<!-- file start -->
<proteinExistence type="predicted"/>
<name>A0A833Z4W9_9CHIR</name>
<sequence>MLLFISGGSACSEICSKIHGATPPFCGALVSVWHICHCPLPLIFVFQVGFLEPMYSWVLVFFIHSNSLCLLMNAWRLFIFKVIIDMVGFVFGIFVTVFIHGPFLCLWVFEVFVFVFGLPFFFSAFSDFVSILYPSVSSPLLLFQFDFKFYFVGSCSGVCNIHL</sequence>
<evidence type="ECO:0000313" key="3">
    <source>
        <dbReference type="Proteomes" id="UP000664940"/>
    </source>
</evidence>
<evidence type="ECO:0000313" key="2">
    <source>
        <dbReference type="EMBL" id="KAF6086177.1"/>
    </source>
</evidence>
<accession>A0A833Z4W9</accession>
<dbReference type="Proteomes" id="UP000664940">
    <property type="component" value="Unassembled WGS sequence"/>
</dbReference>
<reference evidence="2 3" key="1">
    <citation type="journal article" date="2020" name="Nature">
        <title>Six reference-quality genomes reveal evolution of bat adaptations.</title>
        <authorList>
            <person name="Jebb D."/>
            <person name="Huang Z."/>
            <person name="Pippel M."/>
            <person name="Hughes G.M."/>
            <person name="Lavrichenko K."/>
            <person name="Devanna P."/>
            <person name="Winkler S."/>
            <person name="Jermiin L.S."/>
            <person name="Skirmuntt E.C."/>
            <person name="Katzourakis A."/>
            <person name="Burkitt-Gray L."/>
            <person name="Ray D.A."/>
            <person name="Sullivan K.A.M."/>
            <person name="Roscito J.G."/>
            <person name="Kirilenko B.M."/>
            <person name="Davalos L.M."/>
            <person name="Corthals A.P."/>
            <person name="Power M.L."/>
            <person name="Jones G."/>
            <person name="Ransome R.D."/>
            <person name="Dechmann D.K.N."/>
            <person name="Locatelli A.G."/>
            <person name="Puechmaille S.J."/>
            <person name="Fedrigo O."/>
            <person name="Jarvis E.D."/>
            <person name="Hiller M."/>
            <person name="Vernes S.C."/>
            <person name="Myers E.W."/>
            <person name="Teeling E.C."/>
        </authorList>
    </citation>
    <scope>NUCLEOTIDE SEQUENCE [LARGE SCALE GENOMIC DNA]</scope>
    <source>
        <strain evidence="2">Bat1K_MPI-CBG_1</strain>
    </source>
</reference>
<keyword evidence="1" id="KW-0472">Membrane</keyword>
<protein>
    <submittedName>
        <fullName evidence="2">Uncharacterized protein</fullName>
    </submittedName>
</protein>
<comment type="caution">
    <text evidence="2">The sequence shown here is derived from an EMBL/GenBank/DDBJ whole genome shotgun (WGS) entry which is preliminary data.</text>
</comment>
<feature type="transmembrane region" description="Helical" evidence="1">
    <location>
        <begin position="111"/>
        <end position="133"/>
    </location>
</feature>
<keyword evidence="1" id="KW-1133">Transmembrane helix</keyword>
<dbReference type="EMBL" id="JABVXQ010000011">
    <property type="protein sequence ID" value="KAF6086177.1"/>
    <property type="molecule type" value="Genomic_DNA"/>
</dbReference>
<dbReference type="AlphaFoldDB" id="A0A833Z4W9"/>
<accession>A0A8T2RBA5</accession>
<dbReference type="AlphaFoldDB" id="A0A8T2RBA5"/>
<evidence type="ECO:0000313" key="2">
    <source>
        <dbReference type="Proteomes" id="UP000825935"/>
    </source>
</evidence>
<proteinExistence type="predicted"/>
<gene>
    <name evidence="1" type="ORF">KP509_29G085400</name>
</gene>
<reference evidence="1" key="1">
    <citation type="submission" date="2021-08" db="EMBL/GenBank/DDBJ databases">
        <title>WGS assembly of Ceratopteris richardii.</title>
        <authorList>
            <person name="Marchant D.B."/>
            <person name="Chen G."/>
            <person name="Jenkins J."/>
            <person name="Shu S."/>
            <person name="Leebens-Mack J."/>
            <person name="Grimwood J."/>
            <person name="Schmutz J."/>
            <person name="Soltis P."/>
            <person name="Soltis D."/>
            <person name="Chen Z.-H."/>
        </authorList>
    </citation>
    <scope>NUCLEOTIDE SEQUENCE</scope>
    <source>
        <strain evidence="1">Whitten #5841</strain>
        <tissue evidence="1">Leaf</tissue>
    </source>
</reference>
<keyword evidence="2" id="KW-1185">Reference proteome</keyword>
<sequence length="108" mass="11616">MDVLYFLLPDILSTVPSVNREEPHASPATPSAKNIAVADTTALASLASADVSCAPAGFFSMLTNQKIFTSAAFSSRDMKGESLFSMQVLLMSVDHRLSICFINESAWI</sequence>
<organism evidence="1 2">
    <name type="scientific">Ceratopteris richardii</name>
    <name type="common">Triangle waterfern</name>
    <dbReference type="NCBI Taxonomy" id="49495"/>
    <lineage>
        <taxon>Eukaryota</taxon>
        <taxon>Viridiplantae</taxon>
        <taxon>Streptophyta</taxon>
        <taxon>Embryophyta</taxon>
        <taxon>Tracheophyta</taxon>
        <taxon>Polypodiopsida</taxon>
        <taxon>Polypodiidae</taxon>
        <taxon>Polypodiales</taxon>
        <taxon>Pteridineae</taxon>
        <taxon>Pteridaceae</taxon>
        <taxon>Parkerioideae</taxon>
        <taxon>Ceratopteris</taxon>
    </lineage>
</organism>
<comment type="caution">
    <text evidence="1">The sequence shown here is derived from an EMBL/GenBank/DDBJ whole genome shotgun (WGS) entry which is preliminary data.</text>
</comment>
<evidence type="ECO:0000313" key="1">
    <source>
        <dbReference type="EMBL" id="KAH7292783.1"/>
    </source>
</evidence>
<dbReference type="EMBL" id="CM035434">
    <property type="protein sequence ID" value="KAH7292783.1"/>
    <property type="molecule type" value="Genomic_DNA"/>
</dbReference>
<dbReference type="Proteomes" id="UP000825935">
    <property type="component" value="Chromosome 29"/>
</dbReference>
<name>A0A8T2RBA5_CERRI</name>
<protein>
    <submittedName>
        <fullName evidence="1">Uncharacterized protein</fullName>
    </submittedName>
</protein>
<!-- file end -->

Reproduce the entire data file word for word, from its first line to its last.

<proteinExistence type="predicted"/>
<name>A0A833Z4W9_9CHIR</name>
<sequence>MLLFISGGSACSEICSKIHGATPPFCGALVSVWHICHCPLPLIFVFQVGFLEPMYSWVLVFFIHSNSLCLLMNAWRLFIFKVIIDMVGFVFGIFVTVFIHGPFLCLWVFEVFVFVFGLPFFFSAFSDFVSILYPSVSSPLLLFQFDFKFYFVGSCSGVCNIHL</sequence>
<evidence type="ECO:0000313" key="3">
    <source>
        <dbReference type="Proteomes" id="UP000664940"/>
    </source>
</evidence>
<evidence type="ECO:0000313" key="2">
    <source>
        <dbReference type="EMBL" id="KAF6086177.1"/>
    </source>
</evidence>
<accession>A0A833Z4W9</accession>
<dbReference type="Proteomes" id="UP000664940">
    <property type="component" value="Unassembled WGS sequence"/>
</dbReference>
<reference evidence="2 3" key="1">
    <citation type="journal article" date="2020" name="Nature">
        <title>Six reference-quality genomes reveal evolution of bat adaptations.</title>
        <authorList>
            <person name="Jebb D."/>
            <person name="Huang Z."/>
            <person name="Pippel M."/>
            <person name="Hughes G.M."/>
            <person name="Lavrichenko K."/>
            <person name="Devanna P."/>
            <person name="Winkler S."/>
            <person name="Jermiin L.S."/>
            <person name="Skirmuntt E.C."/>
            <person name="Katzourakis A."/>
            <person name="Burkitt-Gray L."/>
            <person name="Ray D.A."/>
            <person name="Sullivan K.A.M."/>
            <person name="Roscito J.G."/>
            <person name="Kirilenko B.M."/>
            <person name="Davalos L.M."/>
            <person name="Corthals A.P."/>
            <person name="Power M.L."/>
            <person name="Jones G."/>
            <person name="Ransome R.D."/>
            <person name="Dechmann D.K.N."/>
            <person name="Locatelli A.G."/>
            <person name="Puechmaille S.J."/>
            <person name="Fedrigo O."/>
            <person name="Jarvis E.D."/>
            <person name="Hiller M."/>
            <person name="Vernes S.C."/>
            <person name="Myers E.W."/>
            <person name="Teeling E.C."/>
        </authorList>
    </citation>
    <scope>NUCLEOTIDE SEQUENCE [LARGE SCALE GENOMIC DNA]</scope>
    <source>
        <strain evidence="2">Bat1K_MPI-CBG_1</strain>
    </source>
</reference>
<keyword evidence="1" id="KW-0472">Membrane</keyword>
<protein>
    <submittedName>
        <fullName evidence="2">Uncharacterized protein</fullName>
    </submittedName>
</protein>
<comment type="caution">
    <text evidence="2">The sequence shown here is derived from an EMBL/GenBank/DDBJ whole genome shotgun (WGS) entry which is preliminary data.</text>
</comment>
<feature type="transmembrane region" description="Helical" evidence="1">
    <location>
        <begin position="111"/>
        <end position="133"/>
    </location>
</feature>
<keyword evidence="1" id="KW-1133">Transmembrane helix</keyword>
<dbReference type="EMBL" id="JABVXQ010000011">
    <property type="protein sequence ID" value="KAF6086177.1"/>
    <property type="molecule type" value="Genomic_DNA"/>
</dbReference>
<dbReference type="AlphaFoldDB" id="A0A833Z4W9"/>
<accession>A0A8T2RBA5</accession>
<dbReference type="AlphaFoldDB" id="A0A8T2RBA5"/>
<evidence type="ECO:0000313" key="2">
    <source>
        <dbReference type="Proteomes" id="UP000825935"/>
    </source>
</evidence>
<proteinExistence type="predicted"/>
<gene>
    <name evidence="1" type="ORF">KP509_29G085400</name>
</gene>
<reference evidence="1" key="1">
    <citation type="submission" date="2021-08" db="EMBL/GenBank/DDBJ databases">
        <title>WGS assembly of Ceratopteris richardii.</title>
        <authorList>
            <person name="Marchant D.B."/>
            <person name="Chen G."/>
            <person name="Jenkins J."/>
            <person name="Shu S."/>
            <person name="Leebens-Mack J."/>
            <person name="Grimwood J."/>
            <person name="Schmutz J."/>
            <person name="Soltis P."/>
            <person name="Soltis D."/>
            <person name="Chen Z.-H."/>
        </authorList>
    </citation>
    <scope>NUCLEOTIDE SEQUENCE</scope>
    <source>
        <strain evidence="1">Whitten #5841</strain>
        <tissue evidence="1">Leaf</tissue>
    </source>
</reference>
<keyword evidence="2" id="KW-1185">Reference proteome</keyword>
<sequence length="108" mass="11616">MDVLYFLLPDILSTVPSVNREEPHASPATPSAKNIAVADTTALASLASADVSCAPAGFFSMLTNQKIFTSAAFSSRDMKGESLFSMQVLLMSVDHRLSICFINESAWI</sequence>
<organism evidence="1 2">
    <name type="scientific">Ceratopteris richardii</name>
    <name type="common">Triangle waterfern</name>
    <dbReference type="NCBI Taxonomy" id="49495"/>
    <lineage>
        <taxon>Eukaryota</taxon>
        <taxon>Viridiplantae</taxon>
        <taxon>Streptophyta</taxon>
        <taxon>Embryophyta</taxon>
        <taxon>Tracheophyta</taxon>
        <taxon>Polypodiopsida</taxon>
        <taxon>Polypodiidae</taxon>
        <taxon>Polypodiales</taxon>
        <taxon>Pteridineae</taxon>
        <taxon>Pteridaceae</taxon>
        <taxon>Parkerioideae</taxon>
        <taxon>Ceratopteris</taxon>
    </lineage>
</organism>
<comment type="caution">
    <text evidence="1">The sequence shown here is derived from an EMBL/GenBank/DDBJ whole genome shotgun (WGS) entry which is preliminary data.</text>
</comment>
<evidence type="ECO:0000313" key="1">
    <source>
        <dbReference type="EMBL" id="KAH7292783.1"/>
    </source>
</evidence>
<dbReference type="EMBL" id="CM035434">
    <property type="protein sequence ID" value="KAH7292783.1"/>
    <property type="molecule type" value="Genomic_DNA"/>
</dbReference>
<dbReference type="Proteomes" id="UP000825935">
    <property type="component" value="Chromosome 29"/>
</dbReference>
<name>A0A8T2RBA5_CERRI</name>
<protein>
    <submittedName>
        <fullName evidence="1">Uncharacterized protein</fullName>
    </submittedName>
</protein>